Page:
5 ways to make an impact as a new employee*

(*Without being seen as a brownnoser, bulldozer or brat.)

This is an article I wrote for Shawn Graham’s blog, Courting Your Career

It’s January—a time of new beginnings and, for many people, new jobs. If you’re in your first few months as a new employee, you are probably eager to make an impact. At the same time, you want to be careful not to rock the boat too much. How can you strike a balance between productivity and politeness? Here are five tips to guide the way:

1. Listen more than you talk. As my grandfather used to say, there’s a reason you have two ears and one mouth. The best way to learn the ropes and make friends is to listen carefully to the way people in your organization interact. People love to talk about themselves, so give colleagues and clients the opportunity to share their advice, guidance and tricks of the trade. Listening is a great way to win friends and influence people.

2. Network up and down your organization. In other words, bond with the mailroom guy. Many employees spend all of their time networking with higher-ups, when the truth is that to get things done in an organization you need connections all over. Ask a wide variety of people to lunch or hang out in the kitchen and introduce yourself to everyone who walks in. You never know from whom you might need a favor in the future.

Read the rest of the article here.

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6 Comments

    Comment: Posted by Lindsey Pollak on July 12, 2011 at 2:34 pm

    @Andrew A. Sailer- Thank you for appreciating this site and it’s content. I strive to make it a great resource. For more content and daily input, please feel free to follow me on twitter @lindseypollak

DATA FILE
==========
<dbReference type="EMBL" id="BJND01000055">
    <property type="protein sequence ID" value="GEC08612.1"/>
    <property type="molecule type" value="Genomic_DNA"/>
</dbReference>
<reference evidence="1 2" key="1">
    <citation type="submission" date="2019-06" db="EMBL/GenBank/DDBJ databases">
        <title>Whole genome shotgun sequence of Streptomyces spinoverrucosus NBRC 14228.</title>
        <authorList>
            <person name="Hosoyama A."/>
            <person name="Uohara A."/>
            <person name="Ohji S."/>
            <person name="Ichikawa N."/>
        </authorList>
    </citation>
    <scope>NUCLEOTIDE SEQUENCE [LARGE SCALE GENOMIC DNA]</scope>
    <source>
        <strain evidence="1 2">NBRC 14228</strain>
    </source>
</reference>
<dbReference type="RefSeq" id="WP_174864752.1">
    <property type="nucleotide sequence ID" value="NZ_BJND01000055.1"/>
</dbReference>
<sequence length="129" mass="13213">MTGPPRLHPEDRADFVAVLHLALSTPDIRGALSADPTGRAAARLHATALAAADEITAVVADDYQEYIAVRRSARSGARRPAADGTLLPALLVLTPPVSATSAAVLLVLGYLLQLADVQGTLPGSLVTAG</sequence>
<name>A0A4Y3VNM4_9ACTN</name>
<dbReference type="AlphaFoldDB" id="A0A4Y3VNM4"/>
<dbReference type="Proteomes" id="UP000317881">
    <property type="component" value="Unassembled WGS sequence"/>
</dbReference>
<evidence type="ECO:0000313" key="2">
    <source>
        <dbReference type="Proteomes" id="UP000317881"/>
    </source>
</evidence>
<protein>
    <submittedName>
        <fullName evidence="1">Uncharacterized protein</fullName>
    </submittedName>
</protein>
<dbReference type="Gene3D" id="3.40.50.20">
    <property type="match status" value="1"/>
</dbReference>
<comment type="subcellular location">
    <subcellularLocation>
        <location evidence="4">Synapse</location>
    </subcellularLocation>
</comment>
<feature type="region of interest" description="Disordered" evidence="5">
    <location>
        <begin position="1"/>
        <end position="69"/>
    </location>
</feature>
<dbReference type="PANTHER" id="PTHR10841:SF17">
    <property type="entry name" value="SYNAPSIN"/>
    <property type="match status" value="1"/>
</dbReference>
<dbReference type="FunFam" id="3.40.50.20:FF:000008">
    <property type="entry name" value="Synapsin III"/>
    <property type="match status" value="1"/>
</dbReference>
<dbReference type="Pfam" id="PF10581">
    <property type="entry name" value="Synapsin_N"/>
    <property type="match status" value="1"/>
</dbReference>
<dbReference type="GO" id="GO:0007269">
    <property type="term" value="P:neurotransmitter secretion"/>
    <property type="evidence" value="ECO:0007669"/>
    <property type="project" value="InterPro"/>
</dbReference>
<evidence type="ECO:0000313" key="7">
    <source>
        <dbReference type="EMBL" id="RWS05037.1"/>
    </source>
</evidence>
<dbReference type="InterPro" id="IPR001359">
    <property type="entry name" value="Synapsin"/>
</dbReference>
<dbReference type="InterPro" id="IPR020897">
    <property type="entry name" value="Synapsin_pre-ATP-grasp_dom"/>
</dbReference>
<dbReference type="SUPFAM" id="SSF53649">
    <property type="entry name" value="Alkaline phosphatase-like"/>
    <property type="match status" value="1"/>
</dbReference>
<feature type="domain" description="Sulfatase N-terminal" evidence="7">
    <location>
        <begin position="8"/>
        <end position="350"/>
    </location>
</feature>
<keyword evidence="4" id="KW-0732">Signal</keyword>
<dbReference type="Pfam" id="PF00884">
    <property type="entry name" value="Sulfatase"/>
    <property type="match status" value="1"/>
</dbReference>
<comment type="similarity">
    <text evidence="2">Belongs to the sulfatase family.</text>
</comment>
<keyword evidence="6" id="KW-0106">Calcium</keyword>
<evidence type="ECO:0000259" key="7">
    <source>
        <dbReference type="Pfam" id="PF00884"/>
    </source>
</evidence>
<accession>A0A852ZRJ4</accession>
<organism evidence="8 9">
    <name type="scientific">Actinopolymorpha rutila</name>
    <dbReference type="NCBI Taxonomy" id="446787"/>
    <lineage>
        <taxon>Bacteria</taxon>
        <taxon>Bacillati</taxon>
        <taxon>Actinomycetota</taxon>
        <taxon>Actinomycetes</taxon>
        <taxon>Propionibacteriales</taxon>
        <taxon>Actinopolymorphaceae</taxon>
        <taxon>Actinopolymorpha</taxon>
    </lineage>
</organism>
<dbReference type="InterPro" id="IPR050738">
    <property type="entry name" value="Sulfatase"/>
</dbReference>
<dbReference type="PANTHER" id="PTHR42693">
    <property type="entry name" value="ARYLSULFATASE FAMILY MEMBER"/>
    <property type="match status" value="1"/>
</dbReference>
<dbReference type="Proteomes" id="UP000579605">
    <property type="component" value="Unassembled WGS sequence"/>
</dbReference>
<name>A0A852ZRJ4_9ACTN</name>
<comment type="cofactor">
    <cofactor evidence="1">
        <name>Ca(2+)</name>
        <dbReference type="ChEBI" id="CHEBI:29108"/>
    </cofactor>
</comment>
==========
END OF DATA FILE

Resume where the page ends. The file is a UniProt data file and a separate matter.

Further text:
Comment: Posted by Andrew A. Sailer on July 12, 2011 at 12:40 am

    Some truly wonderful work on behalf of the owner of this site, utterly great written content.

    Pingback: Posted by Life Clerks » Advice for Students: Start Planning Now for Life After College on September 24, 2008 at 11:03 am

    [...] colleagues and clients the opportunity to share their advice, guidance and tricks of the trade,” Pollak writes. Stay on the lookout for opportunities to grow your skills, by taking on new responsibilities, [...]

    Pingback: Posted by Advice for Students: Start Planning Now for Life After College - Stepcase Lifehack on September 24, 2008 at 10:22 am

    [...] colleagues and clients the opportunity to share their advice, guidance and tricks of the trade,” Pollak writes. Stay on the lookout for opportunities to grow your skills, by taking on new responsibilities, [...]

    Comment: Posted by Lindsey Pollak on January 15, 2008 at 7:27 pm

    @ Miriam – great comments, thanks!

    Comment: Posted by Miriam on January 15, 2008 at 1:13 pm

    @ Courting your Career…

    The point about networking up and down the organization is a great reminder! My first job was on Wall Street. As a young group, we were always very respectful and accommodating to all of the “very important” people we served. It would have been easy to act self-important around the under-valued groups in the organization.

    However, as it turned out, our most crucial allies were in the copy room. We often relied on them for last minute work as a result of demands from higher-ups.

    Our “you win more with sugar than with vinegar” approach to working with everyone in the organization resulted in some miraculous turn-around times and helped earn our group a great reputation (which helped at bonus time)!

    Thanks, as always, for the insights!
    Miriam Salpeter
    http://www.keppiecareers.com
    http://www.keppiecareers.wordpress.com

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